• @cairdcoinheringaahing indeed, I don't think either of those were possible at the time. Dec 27 '20 at 0:30

# Python, 54 bytes

f=lambda l,*p:l and l[:p<=l[:1]>=l[1:2]]+f(l[1:],l)


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I/O is with tuples rather than lists.

Python, 57 bytes

f=lambda l,p=0:l and l[:[p]<=l[:1]>=l[1:2]]+f(l[1:],l)


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Alt 57:

f=lambda l,p=0:l and l[l<[max(p,*l[:2])]:1]+f(l[1:],l)


## Mathematica 22 Bytes

Pick[#,MaxDetect@#,1]&

• Incidentally, this would also work on higher dimension arrays. Jul 14 '17 at 18:51

f l=[j|i:j:k:_<-scanr(:)$0:l,k<=j,i<=j]  Try it online! scanr(:) makes a list of the tails of (0:l), each with a final 0, e.g. for l = [4,3,3,4]: [[0,4,3,3,4,0],[4,3,3,4,0],[3,3,4,0],[3,4,0],[4,0],] which is pattern matched agains i:j:k:_ to extract all lists with at least 3 elements which are named i, j, and k. Keep j if its >= i and j. Edit: Ørjan Johansen saved 7 bytes. Thanks! • i:j:k:_<-scanr(:)$0:l is shorter. (Slightly adjusting the "standard" tails=scanr(:)[] trick.) Jul 14 '17 at 23:55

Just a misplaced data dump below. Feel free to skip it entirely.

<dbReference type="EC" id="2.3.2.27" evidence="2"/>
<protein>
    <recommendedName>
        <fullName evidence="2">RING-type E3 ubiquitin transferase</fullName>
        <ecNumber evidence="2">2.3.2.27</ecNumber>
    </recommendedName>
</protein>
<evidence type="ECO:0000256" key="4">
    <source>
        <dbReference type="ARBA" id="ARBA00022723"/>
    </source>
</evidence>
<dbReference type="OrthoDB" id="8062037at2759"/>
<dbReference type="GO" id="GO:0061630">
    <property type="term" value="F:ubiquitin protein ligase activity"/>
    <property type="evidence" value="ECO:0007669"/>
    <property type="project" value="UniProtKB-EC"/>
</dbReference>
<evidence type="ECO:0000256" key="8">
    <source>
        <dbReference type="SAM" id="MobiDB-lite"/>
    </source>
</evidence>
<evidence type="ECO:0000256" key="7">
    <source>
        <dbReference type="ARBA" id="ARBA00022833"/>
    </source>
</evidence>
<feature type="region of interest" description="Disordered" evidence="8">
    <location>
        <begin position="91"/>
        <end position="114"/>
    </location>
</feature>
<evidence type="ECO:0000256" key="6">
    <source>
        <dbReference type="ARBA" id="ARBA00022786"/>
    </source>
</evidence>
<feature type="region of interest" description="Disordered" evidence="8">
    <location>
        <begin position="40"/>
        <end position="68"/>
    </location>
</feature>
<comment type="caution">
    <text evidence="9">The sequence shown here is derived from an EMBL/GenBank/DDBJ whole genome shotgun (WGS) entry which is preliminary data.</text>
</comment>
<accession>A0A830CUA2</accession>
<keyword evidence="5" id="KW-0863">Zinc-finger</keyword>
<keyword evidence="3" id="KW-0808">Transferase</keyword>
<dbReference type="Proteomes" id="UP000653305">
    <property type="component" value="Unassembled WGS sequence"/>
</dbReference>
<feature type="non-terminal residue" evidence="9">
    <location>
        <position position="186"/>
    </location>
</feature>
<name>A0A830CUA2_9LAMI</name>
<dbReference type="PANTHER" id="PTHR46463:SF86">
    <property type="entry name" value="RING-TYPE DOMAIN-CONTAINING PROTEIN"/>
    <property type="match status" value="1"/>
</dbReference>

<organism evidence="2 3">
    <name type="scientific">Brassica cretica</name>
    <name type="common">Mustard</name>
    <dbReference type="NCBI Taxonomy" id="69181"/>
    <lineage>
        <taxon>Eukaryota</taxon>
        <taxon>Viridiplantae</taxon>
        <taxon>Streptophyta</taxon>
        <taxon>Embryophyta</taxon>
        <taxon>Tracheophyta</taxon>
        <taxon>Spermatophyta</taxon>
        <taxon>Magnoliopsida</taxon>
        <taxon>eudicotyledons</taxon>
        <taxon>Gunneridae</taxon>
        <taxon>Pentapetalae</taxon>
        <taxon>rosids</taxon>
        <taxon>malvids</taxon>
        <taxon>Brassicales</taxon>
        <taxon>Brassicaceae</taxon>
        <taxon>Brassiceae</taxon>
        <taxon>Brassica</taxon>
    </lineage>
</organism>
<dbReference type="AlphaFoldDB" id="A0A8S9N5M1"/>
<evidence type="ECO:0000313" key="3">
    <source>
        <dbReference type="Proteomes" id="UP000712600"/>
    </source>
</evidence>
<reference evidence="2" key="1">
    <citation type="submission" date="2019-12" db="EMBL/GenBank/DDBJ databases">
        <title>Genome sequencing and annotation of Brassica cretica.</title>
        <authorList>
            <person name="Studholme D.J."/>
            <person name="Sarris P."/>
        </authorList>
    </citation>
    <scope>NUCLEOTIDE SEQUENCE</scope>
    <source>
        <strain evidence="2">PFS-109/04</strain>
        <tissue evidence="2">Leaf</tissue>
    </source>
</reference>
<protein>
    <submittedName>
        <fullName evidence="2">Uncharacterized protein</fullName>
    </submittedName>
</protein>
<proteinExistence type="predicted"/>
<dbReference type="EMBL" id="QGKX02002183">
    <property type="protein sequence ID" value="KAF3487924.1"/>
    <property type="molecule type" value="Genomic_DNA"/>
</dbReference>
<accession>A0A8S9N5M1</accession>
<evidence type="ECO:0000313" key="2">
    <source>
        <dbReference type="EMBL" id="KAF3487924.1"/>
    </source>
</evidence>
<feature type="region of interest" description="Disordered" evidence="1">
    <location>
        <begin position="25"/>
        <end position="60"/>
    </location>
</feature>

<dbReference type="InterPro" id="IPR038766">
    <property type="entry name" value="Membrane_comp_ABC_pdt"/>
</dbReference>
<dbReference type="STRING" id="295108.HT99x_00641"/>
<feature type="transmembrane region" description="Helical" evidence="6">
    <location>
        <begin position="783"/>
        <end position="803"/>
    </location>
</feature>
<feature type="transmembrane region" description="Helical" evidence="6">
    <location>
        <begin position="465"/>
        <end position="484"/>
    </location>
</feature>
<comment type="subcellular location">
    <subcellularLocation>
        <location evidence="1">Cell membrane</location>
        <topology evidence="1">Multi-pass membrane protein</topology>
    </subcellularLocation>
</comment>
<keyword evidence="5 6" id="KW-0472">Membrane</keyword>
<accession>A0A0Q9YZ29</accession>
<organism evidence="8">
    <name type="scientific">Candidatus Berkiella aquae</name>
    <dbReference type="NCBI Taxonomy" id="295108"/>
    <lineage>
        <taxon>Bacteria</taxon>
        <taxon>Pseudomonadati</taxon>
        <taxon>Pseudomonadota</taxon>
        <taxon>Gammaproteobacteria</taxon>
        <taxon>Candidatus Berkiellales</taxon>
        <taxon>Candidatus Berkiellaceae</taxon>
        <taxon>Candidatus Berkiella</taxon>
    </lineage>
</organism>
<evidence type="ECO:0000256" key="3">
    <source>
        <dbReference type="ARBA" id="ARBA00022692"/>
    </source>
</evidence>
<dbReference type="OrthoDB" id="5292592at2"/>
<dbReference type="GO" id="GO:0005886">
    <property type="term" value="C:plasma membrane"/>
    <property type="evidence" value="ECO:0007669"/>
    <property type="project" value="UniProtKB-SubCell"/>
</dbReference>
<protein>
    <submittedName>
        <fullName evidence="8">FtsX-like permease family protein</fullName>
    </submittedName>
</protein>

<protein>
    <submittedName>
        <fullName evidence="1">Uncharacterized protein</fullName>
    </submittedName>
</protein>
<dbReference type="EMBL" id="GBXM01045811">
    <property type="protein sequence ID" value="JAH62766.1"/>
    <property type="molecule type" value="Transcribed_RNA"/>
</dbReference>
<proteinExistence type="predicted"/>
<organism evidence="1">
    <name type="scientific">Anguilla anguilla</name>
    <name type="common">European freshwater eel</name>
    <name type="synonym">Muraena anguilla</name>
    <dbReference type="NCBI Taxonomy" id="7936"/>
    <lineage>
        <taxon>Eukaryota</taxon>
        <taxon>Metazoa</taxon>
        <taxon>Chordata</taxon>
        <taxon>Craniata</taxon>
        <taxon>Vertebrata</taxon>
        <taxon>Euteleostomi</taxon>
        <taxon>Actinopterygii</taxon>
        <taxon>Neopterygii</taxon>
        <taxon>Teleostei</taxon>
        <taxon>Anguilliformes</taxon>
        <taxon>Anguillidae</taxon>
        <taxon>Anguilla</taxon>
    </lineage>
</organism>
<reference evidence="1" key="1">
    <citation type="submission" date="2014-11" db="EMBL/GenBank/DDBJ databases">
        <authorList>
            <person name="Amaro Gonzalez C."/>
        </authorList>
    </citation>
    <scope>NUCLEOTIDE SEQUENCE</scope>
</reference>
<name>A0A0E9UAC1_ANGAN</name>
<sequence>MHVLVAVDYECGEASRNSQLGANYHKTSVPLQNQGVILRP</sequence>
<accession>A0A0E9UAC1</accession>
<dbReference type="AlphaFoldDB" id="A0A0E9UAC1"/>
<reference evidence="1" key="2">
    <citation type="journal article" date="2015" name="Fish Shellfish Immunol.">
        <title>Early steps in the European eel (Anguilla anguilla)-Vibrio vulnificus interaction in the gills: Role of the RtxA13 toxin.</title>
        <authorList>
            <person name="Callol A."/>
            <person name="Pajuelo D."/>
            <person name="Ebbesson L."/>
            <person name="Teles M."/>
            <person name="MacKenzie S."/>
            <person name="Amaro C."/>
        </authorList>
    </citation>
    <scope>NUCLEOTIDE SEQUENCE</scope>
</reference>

• @ØrjanJohansen: oh, I've used that trick before myself, but somehow missed it here. Thanks a lot!
– nimi
Jul 15 '17 at 9:52

# Dyalog APL, 31302822 21bytes

{⍵/⍨(⌈/=2⌷⊢)¨3,/∊0⍵0}


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Explanation (I'm not good at explaining things):

0⍵0       - [0,input,0]   (it looks like a face!)
∊         - flatten
3,/       - split into overlapping sections of length 3.
(⌈/=2⌷⊢)¨ - Whether the middle element is the maximum (applied to every section)
⍵/⍨       - index


p%(h:t)=[h|h>=p,[h+1]>t]++h%t
_%e=e
(0%)


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## JavaScript (ES6), 40 bytes

a=>a.filter((e,i)=>!(e<a[i-1]|e<a[i+1]))


# Python 3, 84 75* 71 bytes

lambda l,k=:[j for x,j in enumerate(l)if(k+l+k)[x+2]<=j>=(k+l+k)[x]]


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*@LeakyNun saved 9 bytes using a clever operator trick.

• lambda l,k=:[l[i]for i in range(len(l))if(k+l+k)[i+2]<=l[i]>=(k+l+k)[i]] Jul 14 '17 at 18:52